The term ArcSDE/SDE is being gradually replaced with the term “Multiuser Geodatabase” and this is probably creating some confusion among the users of the ArcGIS platform. In order to understand the difference between ArcSDE and multiuser geodatabase, let’s start clarifying what is and what is not ArcSDE.
What is not ArcSDE:
ArcSDE is not a product. It’s a technology. In the same way ArcGIS is not a product, is a platform. Only prior to ArcGIS 9.2, ArcSDE was a standalone software product. At the ArcGIS 9.2 release, ArcSDE was integrated into both ArcGIS for Desktop and ArcGIS for Server.
ArcSDE is not only the application sever connection, a piece of software that packs the giomgr.exe and a gsrv.exe processes. This is a common mistake that I have mentioned in my previous post but from a more business perspective. I’ll try to do the same exercise now but from a technical perspective.
So, what is ArcSDE – also called “the database enhanced with the ArcSDE technology” or simply the “ArcSDE geodatabase” or the “Multiuser geodatabase”?
This is a recurrent question in my geodatabase seminars.
“ArcSDE” is a concept that has always created some confusion, and part of the reason is, I think, due to how ArcSDE has evolved overtime.
I have seen that some users tend to associate the concept ArcSDE with the “application service connections” which has been deprecated in 10.3. Sometimes, I see people mixing things up and ending up asking questions like, “Has Esri got rid of ArcSDE?”
It’s also common to see users asking in forums why they should use ArcSDE if there are many databases that support spatial data, multi-user editing, replication, and even spatial functions, as one of colleagues here in the Melbourne office found the other day. The confusion comes from the terminology used:
Do I get the same spatial capabilities using native database spatial data versus ArcSDE enhanced spatial databases – even when both use the same spatial data types – for example, do I get the same capabilities using a MS SQLServer database using the Geometry spatial data type and a MS SQLServer ArcSDE enhanced database using Geometry spatial data type?
Is it the same multiuser editing found in SQL Server or any other database and the multiuser editing available with ArcGIS?
Is it the same “replication” functionality the one found in a database and the one we have with the Esri technology?
A short answer to all these questions is: – No, it is not the same.
Geodatabases are the central store for maintaining all your vector data for ArcGIS. Traditionally data integrity in a geodatabase is maintained with the use of versioning. Edits are made in a version. The data is quality checked and then published to the control version.
We are seeing an increasing need to maintain more than one copy of data with the advent of ArcGIS Online. Data is moved to cloud servers and ArcGIS Online to allow field editors and remote offices access to the corporate datastore. The concept of one centralised database is being eroded because of these requirements for multiple sources. Enter the geodata service. Residing on top of a versioned geodatabase, the geodata service allows organisations to replicate data through the firewall to cloud servers and ArcGIS Online – allowing users in remote office and field users to have access to and update the most current data.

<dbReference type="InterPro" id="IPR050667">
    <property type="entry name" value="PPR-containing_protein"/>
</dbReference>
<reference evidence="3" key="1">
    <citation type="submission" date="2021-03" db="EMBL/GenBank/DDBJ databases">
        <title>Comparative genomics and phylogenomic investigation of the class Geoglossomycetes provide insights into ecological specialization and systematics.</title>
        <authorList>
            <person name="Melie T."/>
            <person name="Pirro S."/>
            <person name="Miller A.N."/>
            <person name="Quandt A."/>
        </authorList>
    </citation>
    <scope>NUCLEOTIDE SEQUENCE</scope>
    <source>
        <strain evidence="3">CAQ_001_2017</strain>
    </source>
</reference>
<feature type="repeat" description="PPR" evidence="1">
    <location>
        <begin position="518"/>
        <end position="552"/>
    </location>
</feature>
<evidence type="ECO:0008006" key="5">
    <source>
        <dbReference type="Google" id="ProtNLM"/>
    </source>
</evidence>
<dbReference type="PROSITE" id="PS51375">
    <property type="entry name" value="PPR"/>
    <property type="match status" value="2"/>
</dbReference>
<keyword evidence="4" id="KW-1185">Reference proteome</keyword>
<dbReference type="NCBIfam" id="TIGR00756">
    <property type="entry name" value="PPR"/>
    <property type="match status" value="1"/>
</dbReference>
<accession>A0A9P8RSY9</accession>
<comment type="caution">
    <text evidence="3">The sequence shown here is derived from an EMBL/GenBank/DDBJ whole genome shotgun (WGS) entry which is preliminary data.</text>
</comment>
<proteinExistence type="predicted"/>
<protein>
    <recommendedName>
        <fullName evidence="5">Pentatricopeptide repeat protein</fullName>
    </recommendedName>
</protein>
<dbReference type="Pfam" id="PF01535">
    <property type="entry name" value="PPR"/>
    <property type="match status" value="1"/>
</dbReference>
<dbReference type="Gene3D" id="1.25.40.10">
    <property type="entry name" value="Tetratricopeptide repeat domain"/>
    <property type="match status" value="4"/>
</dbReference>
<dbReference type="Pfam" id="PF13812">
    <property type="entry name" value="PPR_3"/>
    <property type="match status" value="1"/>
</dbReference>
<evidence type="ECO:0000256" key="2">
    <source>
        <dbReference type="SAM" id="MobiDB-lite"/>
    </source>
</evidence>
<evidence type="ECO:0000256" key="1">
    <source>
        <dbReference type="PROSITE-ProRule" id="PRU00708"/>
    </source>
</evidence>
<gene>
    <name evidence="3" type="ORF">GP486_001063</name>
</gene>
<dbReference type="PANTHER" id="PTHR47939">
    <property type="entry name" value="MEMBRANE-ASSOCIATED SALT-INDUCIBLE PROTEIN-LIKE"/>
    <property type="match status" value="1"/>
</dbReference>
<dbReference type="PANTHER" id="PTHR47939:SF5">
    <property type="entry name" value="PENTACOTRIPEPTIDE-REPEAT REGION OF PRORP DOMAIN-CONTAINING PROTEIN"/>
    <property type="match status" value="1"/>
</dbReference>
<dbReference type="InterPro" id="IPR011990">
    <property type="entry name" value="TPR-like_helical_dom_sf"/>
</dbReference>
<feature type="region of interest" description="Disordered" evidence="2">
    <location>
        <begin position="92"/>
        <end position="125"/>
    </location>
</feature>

Another common scenario is to have the GIS data in one geodatabase and corporate data in another. The ability to directly connect to these enterprise databases in ArcGIS and join and manipulate data is also highlighted.
In my blog post series so far this year, I have considered and written up common workflows for preparing data for ‘in field’ collection capture using the Collector for ArcGIS app.
If you’ve missed any of these blogs, you can find them using the Collector tag on this page.
So what’s the next step? Well, now that you’ve published the data, and used the Collector app to collect new features and you’re back at the office, you’d probably like to get the data from the “cloud” and do some good old editing or analysis in ArcGIS for Desktop.
This brings us to my current blog post! Here I’ll cover a few simple techniques that you may use to extract the data from a feature service that’s running on ArcGIS Online, and use it in ArcGIS Desktop. To illustrate this workflow I will use the same feature service representing traffic accidents that I’ve used to demonstrate the Collector’s “offline editing” workflows. Continue reading →
As map makers we use maps as a medium to convey and inform information to our readers, a pivotal part of our workflow is labeling our maps to help us.
By looking at the map below, I think we could use some better labeling and positioning make locating features easier. The labels for a few of the cities such as Darwin and Birdum are difficult to read as the boundary of Australia is overlapping and in the west Fremantle and Perth seem to be one city. Additionally we can see that there are two rivers but they are not labelled. It is also probably a good idea to label Australia.
Let’s get down to business and begin to clean up our map so our readers are able to better identify and locate features using different labeling tools. Continue reading →